By Susan Brinkmann, OCDS
The same group of terrorists who are responsible for the massacre of 58 Catholics in a Baghdad Cathedral last weekend has published a letter on the Internet threatening the Vatican that unless they intervene in the release of two women who they claim are being held hostage by Coptic Christians, all churches and Christian organizations will become a “legitimate target for mujahedeen.”
AsiaNews is reporting that the Islamic State of Iraq (ISI), a terrorist organization affiliated with al Qaeda, has published an on-line letter demanding the release of two Egyptian women who they claim are being held against their will. The women, Camilia Cheh and Wafa Constantine, are wives of Coptic priests who terrorists claim are being detained in a convent in Egypt. The group alleges that the women converted to Islam in order to leave their husbands since divorce is banned in the Coptic Church.
However, Samia Sidhom, editor of El Watani, a Coptic weekly magazine, said the women left their homes due to “family disagreements” and that neither of them had converted to Islam.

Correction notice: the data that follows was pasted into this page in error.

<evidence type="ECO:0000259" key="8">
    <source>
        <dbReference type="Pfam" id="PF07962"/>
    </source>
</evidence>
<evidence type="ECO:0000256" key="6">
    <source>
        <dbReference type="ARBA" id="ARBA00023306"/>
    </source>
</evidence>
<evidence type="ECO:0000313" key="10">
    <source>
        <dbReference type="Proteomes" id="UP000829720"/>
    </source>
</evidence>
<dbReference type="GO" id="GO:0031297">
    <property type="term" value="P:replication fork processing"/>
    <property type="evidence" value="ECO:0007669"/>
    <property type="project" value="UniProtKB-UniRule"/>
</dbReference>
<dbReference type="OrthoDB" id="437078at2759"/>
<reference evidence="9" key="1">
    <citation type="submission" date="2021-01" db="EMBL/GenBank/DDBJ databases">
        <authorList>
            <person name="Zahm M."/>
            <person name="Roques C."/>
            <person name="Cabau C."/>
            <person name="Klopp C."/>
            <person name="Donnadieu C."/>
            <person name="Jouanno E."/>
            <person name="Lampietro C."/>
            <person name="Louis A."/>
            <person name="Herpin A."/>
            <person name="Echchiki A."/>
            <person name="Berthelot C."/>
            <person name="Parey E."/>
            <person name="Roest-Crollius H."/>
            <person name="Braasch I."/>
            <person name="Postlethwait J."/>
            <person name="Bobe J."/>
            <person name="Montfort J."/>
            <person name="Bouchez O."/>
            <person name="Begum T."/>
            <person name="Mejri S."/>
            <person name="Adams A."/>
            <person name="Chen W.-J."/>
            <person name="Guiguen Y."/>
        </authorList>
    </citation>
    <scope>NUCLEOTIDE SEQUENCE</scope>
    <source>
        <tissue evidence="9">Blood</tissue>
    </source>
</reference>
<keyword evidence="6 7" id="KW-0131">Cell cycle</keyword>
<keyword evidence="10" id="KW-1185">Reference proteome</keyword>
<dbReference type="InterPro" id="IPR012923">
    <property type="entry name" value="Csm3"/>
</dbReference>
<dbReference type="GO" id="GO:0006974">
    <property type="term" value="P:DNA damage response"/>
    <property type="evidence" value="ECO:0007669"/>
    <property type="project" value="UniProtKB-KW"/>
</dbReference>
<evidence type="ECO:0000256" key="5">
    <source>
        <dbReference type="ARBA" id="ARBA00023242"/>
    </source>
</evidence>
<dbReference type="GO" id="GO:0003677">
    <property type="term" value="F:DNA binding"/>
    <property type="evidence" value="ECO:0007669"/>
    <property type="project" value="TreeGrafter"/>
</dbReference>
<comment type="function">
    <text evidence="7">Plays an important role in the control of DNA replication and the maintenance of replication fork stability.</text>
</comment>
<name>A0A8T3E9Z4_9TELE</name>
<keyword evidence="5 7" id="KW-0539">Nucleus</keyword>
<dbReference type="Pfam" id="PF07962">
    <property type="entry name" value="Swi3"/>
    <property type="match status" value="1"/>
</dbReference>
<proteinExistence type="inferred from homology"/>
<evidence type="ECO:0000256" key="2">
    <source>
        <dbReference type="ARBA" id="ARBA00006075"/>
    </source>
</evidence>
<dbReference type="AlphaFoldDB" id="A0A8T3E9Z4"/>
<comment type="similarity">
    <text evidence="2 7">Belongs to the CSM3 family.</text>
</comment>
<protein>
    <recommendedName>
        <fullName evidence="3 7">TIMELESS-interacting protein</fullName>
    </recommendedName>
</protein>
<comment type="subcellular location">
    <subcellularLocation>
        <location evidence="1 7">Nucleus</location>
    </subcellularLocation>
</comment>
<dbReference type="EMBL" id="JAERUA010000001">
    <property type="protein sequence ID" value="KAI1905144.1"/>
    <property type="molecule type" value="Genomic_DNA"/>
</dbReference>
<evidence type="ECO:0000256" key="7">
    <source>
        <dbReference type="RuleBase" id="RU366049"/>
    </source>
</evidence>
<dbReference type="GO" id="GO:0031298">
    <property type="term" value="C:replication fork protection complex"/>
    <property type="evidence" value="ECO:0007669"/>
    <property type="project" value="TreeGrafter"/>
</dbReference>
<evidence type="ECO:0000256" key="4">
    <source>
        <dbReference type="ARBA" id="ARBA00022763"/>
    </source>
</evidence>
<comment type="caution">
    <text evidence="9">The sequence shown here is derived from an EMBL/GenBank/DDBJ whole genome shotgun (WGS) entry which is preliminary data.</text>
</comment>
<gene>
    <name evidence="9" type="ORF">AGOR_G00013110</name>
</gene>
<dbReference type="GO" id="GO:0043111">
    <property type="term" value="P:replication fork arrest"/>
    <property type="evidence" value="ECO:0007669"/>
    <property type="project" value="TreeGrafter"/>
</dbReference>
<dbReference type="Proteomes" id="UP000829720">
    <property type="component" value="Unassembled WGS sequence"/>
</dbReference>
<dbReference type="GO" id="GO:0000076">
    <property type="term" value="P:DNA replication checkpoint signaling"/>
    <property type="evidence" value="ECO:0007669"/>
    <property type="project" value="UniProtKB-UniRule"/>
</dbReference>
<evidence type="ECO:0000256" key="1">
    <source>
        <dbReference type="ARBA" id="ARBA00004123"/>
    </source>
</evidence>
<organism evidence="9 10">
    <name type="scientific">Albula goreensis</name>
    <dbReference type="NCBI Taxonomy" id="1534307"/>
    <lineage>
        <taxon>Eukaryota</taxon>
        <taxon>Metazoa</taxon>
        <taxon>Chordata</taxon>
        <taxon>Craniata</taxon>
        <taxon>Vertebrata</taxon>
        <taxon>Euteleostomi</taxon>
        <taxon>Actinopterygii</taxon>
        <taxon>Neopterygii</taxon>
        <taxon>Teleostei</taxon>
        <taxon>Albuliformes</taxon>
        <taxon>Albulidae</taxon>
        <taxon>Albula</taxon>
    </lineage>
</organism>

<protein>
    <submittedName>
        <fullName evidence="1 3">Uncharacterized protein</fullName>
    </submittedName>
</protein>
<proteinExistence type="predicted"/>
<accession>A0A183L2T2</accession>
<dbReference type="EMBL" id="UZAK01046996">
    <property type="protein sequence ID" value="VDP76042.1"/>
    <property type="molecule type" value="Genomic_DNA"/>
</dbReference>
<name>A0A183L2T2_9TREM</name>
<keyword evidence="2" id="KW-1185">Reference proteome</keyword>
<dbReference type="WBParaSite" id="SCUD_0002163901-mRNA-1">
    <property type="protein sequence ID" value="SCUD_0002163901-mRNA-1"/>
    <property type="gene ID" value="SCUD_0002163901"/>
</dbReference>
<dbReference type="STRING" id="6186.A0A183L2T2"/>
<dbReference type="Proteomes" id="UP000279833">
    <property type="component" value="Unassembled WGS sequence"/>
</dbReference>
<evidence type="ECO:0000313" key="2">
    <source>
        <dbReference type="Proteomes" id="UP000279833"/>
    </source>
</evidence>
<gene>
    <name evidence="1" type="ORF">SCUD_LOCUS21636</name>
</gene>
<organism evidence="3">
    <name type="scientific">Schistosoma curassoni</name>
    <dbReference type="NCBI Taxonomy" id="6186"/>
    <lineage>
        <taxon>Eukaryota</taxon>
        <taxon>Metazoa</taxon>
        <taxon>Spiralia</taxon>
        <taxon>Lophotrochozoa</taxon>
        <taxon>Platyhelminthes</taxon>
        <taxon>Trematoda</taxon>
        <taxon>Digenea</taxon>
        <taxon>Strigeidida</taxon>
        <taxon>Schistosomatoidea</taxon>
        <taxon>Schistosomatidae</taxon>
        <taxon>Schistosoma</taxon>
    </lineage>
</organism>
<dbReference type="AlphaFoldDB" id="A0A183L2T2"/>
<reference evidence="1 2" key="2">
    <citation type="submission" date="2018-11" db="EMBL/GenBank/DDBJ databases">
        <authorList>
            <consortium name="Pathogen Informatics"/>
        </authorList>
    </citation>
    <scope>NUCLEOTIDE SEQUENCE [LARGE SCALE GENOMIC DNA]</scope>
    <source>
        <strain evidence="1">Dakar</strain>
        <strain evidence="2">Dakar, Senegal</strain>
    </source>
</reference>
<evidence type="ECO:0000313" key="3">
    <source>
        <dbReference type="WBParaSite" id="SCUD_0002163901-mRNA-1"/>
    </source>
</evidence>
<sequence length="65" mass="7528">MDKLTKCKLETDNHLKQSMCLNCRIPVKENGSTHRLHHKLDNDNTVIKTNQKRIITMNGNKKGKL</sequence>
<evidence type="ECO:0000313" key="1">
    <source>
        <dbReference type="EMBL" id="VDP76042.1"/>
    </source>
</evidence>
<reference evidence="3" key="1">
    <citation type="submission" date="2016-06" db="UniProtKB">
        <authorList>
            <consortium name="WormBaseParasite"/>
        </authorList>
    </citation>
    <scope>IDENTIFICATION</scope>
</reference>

The ISI is refusing to back down. Their unmet demands for the release of the women was behind the group’s slaughter of dozens of Catholics during Mass at a Syrian Catholic Church in Baghdad, an event they are now threatening to repeat elsewhere.
“The ultimatum made two days ago to the church of Egypt for the release of two Muslim women held prisoner, has expired. We have had no response and now you are all involved in the war on Islam , so be careful of the souls of your followers,” the group says on its website.
“The War Office of the Islamic State of Iraq announces that starting today all the churches and Christian organizations and their leaders are a legitimate target for mujahedeen.” But adds: “These politicians and their bosses in the Vatican should know that the sword will not fall on the heads of their followers if they proclaim their innocence, and distance themselves from what has been done by the Egyptian Church. ”
The group then calls on Catholics to “send a clear signal to the mujahedeen of their effort to put pressure on the Egyptian Church in order to obtain the release of two women, their prisoners.”
The Pope’s response has been to categorically condemn the violence being aimed at innocent Christians.
“I pray for the victims of this absurd violence, all the more ferocious in that it struck defenseless people united in the house of God, which is a place of love and reconciliation,” he told pilgrims in an All Saints’ Day address in St Peter’s Square.
“Confronted with atrocious episodes of violence which continues to tear apart the populations of the Middle East, I want to renew my call for peace.”
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